The Trump Administration announced Friday that it would temporarily ban foreign nationals who have traveled to China in the last 14 days, with the exception of permanent residents and the immediate family members of American citizens. Those individuals with the exception, along with U.S. citizens themselves, will be subject to a mandatory 14-day quarantine if they enter the country after traveling to the Hubei province of China, where the outbreak is thought to have originated. Travelers in these categories returning from other parts of China will receive enhanced health screenings and must cooperate with up to two weeks of “monitoring and self quarantine,” according to The New York Times.
On Thursday, the World Health Organization declared the novel coronavirus spreading out of China to be a global health emergency. But even with serious concerns over the disease, which has surged to nearly 10,000 cases in China and popped up in smaller numbers in 19 other countries, the WHO has strongly advised against limiting international travel and trade.
“WHO doesn’t recommend limiting trade and movement,” WHO Director-General Tedros Adhanom Ghebreyesus said. “Travel restrictions can cause more harm than good by hindering info-sharing and medical supply chains, and harming economies. We urge countries and companies to make evidence-based, consistent decisions.”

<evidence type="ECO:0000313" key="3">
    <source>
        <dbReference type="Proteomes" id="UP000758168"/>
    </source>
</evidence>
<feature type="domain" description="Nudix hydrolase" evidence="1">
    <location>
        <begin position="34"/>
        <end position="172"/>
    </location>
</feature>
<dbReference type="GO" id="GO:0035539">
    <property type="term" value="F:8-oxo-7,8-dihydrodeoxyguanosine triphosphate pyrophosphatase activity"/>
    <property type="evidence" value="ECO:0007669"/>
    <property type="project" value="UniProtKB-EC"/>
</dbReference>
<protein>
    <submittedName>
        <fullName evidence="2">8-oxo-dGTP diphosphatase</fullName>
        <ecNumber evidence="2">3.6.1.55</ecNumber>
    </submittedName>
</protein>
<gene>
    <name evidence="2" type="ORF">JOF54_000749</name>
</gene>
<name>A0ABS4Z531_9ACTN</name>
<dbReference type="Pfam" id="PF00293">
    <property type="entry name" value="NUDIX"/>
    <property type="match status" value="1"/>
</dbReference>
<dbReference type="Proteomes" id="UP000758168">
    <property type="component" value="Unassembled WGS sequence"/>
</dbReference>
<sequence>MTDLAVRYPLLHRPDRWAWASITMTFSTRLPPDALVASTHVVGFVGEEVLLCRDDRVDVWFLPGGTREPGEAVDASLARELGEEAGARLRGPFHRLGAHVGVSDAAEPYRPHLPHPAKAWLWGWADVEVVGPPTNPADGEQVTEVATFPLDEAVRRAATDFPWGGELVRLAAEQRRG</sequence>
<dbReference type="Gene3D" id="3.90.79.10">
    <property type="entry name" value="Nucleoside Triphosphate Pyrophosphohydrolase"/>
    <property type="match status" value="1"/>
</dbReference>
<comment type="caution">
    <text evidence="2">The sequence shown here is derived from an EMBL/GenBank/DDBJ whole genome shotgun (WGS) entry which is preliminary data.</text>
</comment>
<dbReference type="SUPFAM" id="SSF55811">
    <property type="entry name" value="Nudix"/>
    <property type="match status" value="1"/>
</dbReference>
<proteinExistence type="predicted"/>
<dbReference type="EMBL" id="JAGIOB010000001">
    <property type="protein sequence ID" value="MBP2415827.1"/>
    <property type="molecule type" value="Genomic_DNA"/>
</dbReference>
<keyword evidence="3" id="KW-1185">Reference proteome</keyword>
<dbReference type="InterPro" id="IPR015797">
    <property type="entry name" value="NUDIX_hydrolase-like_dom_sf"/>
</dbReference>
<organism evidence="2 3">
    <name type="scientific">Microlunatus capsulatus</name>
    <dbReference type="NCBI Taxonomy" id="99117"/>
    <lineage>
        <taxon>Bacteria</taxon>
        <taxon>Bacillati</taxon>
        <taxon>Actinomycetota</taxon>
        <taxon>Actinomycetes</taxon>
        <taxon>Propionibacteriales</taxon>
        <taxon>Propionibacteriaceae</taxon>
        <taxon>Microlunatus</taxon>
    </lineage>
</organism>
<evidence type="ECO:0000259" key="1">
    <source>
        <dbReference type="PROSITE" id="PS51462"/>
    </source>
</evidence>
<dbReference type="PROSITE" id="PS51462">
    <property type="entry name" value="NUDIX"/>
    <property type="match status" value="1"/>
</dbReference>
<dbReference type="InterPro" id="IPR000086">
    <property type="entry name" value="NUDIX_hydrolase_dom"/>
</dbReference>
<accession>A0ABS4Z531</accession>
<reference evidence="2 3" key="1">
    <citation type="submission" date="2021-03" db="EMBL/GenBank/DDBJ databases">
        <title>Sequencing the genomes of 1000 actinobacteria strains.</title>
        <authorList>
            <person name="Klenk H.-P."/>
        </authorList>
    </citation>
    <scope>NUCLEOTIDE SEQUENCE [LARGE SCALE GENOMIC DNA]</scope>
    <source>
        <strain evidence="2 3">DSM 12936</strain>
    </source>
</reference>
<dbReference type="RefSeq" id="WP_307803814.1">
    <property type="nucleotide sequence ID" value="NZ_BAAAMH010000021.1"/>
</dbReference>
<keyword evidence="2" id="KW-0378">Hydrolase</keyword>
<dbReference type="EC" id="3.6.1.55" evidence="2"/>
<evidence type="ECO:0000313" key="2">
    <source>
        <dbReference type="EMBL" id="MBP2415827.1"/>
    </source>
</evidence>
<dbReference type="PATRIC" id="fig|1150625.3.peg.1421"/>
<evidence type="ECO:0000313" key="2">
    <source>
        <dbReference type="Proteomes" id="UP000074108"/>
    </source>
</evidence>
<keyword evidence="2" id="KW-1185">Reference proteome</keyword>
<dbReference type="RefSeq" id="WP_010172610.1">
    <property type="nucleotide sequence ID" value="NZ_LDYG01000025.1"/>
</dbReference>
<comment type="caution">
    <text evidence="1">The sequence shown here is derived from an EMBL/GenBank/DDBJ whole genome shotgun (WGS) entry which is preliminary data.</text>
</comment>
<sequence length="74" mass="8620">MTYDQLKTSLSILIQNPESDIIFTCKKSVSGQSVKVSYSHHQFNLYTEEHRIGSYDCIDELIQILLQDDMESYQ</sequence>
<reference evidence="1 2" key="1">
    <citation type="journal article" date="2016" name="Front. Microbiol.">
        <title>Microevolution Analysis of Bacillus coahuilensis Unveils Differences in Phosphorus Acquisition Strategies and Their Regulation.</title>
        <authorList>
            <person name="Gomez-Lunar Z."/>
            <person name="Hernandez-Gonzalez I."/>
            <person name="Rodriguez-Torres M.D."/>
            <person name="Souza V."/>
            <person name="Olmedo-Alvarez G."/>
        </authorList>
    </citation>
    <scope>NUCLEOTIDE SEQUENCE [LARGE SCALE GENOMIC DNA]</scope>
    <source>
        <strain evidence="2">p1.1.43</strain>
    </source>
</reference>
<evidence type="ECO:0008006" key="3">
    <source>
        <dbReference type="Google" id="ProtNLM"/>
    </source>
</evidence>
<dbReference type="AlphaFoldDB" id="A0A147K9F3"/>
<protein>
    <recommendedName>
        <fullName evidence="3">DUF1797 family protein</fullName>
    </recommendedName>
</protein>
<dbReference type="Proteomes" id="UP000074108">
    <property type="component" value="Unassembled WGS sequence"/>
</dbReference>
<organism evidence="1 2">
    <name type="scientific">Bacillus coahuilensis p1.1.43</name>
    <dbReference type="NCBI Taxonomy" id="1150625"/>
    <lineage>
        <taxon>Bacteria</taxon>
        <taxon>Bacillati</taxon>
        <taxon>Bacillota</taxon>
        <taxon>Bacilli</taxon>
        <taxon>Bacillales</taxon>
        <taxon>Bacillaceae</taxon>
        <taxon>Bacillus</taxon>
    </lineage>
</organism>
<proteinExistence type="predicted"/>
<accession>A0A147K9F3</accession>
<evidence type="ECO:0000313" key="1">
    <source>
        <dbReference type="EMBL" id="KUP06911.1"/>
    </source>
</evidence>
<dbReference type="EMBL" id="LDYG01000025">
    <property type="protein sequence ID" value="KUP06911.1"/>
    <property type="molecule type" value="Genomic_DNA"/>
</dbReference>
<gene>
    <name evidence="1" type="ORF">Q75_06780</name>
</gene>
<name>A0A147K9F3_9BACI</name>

Despite that advice, on Thursday the U.S. State Department advised Americans not to travel to China. Delta, American, and United Airlines have also all temporarily halted their flights between the United States and mainland China, following a law suit filed by the Allied Pilots Association on Thursday arguing that such flights posed an unacceptable risk to crew. The State Department is reportedly working to find arrangements for citizens still stuck in China.
Public health experts told STAT on Friday that, while travel bans may sound like common sense for keeping pathogens out, they can actually be counterproductive due to social disruption, fear, and economic consequences for the countries affected.
“Adopting these restrictions undermines the cooperative approach we need to respond to this kind of outbreak, specifically by undermining the authority of the WHO, which has recommended against these restrictions,” Catherine Worsnop, who studies international cooperation during global health emergencies at the University of Maryland, told STAT.
Banning certain foreign nationals could also serve to validate incidents of xenophobia related to 2019-nCoV, which are already on the rise, and could discourage governments from being open about their rates of infection due to fear of international retaliation.